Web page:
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We must fight to maintain what we’ve got.

 

Paul Hooper, Co Director of the Tobacco Control Collaborating Centre, finds his tobacco control voice again….

paulhooper

A week or so ago I was surprised to read a letter in my local newspaper (Birmingham Mail) that was suggesting that tobacco control measures didn’t work.

There were a couple of worrying issues for me. The author requested anonymity; the opinions seemed to be based on misinformation; the conclusion was  that tobacco control was a waste of time and the whole thing seemed to be timed to coincide with World No Tobacco Day.

I accept that I may have been reading too much into this but after over 30 years of being targeted by the tobacco industry I hope I may be forgiven for conspiracy theorising.

This was my reply

In response to the question raised by ‘Name and address supplied’ – YES the anti-smoking measures are working.

Advertising of tobacco has been banned for ages but we now have standardised packaging and concealed displays that protect our children from tobacco industry marketing. Minimum pack sizes, graphic health warnings and high taxes make cigarettes even less appealing. The age of sale of tobacco has increased to 18 and smoking is prohibited not only in workplaces and public places but also in cars where children are present. Importantly smokers themselves have access to help to quit. Through this comprehensive control of tobacco fewer people are smoking; fewer young people are starting to smoke and individuals, families and society as a whole are both healthier and financially better off.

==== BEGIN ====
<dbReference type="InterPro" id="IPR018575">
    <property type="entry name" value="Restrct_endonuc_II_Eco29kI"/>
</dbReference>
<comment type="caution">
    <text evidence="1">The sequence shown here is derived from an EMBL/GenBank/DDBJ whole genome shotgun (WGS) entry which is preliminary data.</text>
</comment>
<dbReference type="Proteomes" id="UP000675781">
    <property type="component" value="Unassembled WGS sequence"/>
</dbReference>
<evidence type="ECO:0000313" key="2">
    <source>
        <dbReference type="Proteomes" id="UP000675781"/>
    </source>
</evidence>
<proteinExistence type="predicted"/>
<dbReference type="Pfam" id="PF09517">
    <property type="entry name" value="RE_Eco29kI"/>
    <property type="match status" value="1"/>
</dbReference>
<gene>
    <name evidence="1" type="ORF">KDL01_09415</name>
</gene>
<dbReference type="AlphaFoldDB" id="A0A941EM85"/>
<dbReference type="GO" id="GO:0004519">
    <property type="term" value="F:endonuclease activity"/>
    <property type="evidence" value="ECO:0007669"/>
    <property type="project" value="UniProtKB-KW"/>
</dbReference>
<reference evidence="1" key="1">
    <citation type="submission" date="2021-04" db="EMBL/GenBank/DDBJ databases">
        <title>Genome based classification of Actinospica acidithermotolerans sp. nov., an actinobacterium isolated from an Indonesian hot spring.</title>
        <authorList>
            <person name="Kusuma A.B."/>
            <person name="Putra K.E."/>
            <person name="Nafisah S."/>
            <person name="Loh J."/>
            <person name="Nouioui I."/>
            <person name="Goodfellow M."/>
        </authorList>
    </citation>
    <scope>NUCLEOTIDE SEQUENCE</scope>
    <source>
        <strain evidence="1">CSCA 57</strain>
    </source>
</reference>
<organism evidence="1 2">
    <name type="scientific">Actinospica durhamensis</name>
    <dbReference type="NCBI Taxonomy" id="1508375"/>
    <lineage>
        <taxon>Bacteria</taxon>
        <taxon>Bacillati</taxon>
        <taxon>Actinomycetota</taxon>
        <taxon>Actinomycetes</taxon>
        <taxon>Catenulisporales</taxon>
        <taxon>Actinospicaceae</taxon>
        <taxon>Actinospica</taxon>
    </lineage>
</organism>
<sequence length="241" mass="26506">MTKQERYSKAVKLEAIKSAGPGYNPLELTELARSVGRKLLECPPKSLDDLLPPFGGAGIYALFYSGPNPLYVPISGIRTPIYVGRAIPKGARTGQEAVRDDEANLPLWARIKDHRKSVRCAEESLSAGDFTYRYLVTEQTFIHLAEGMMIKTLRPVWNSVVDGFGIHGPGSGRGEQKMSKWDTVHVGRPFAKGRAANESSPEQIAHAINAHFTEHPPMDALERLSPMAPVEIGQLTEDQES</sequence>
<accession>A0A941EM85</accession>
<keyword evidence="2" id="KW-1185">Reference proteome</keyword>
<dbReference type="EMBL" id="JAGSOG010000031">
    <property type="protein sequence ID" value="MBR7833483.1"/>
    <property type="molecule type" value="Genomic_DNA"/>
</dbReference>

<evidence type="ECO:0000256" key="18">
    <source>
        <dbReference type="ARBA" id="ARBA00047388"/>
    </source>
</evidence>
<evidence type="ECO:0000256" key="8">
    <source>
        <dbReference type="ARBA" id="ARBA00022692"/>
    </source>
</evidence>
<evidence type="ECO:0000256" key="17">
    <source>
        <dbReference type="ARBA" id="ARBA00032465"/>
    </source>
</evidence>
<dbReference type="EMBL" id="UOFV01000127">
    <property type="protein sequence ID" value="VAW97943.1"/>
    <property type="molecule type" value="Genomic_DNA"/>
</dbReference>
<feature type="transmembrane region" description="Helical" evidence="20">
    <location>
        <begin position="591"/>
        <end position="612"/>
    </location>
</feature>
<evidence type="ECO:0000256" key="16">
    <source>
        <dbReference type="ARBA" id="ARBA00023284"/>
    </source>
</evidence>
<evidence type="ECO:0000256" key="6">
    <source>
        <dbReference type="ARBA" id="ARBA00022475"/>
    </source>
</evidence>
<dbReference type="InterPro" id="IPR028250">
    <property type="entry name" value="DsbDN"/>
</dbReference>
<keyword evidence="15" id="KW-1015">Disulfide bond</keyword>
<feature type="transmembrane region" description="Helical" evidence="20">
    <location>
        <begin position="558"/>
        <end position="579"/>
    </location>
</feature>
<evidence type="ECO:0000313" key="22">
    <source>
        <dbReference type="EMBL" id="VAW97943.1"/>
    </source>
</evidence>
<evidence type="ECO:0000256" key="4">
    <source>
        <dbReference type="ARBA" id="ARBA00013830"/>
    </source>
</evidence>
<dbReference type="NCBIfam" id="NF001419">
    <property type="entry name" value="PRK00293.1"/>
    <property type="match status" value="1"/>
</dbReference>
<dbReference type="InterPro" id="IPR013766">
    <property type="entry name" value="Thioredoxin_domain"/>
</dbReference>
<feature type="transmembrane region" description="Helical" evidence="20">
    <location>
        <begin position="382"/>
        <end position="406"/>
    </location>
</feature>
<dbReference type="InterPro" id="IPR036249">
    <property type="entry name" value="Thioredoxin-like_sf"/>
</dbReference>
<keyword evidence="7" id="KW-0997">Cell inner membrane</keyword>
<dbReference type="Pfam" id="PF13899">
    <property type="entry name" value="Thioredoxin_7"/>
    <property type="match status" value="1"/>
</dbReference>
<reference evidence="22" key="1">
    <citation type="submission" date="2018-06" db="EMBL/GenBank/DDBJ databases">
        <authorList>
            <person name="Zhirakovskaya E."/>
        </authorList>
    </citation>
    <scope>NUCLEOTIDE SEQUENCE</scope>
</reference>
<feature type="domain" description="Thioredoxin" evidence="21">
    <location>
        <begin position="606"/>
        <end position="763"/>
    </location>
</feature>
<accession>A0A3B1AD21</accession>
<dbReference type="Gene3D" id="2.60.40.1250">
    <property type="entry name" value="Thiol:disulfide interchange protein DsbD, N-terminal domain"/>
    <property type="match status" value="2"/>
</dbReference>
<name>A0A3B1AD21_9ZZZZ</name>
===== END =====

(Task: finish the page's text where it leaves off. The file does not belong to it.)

The UK can be proud of the progress that has been made to reduce the death, disease and misery caused by smoking tobacco. Of course we should not be complacent. This week saw the World Health Organisation (WHO) highlight the global issue of tobacco and its impact on the poor in society. Across the planet tobacco still kills 7 million people a year and costs 1.4 trillion US Dollars in healthcare and lost productivity. In this country at least we are doing all we can to reduce this.

The result was a lead letter a few days later but the lesson must be that to maintain what we have achieved we still need to fight misinformation wherever is comes from.

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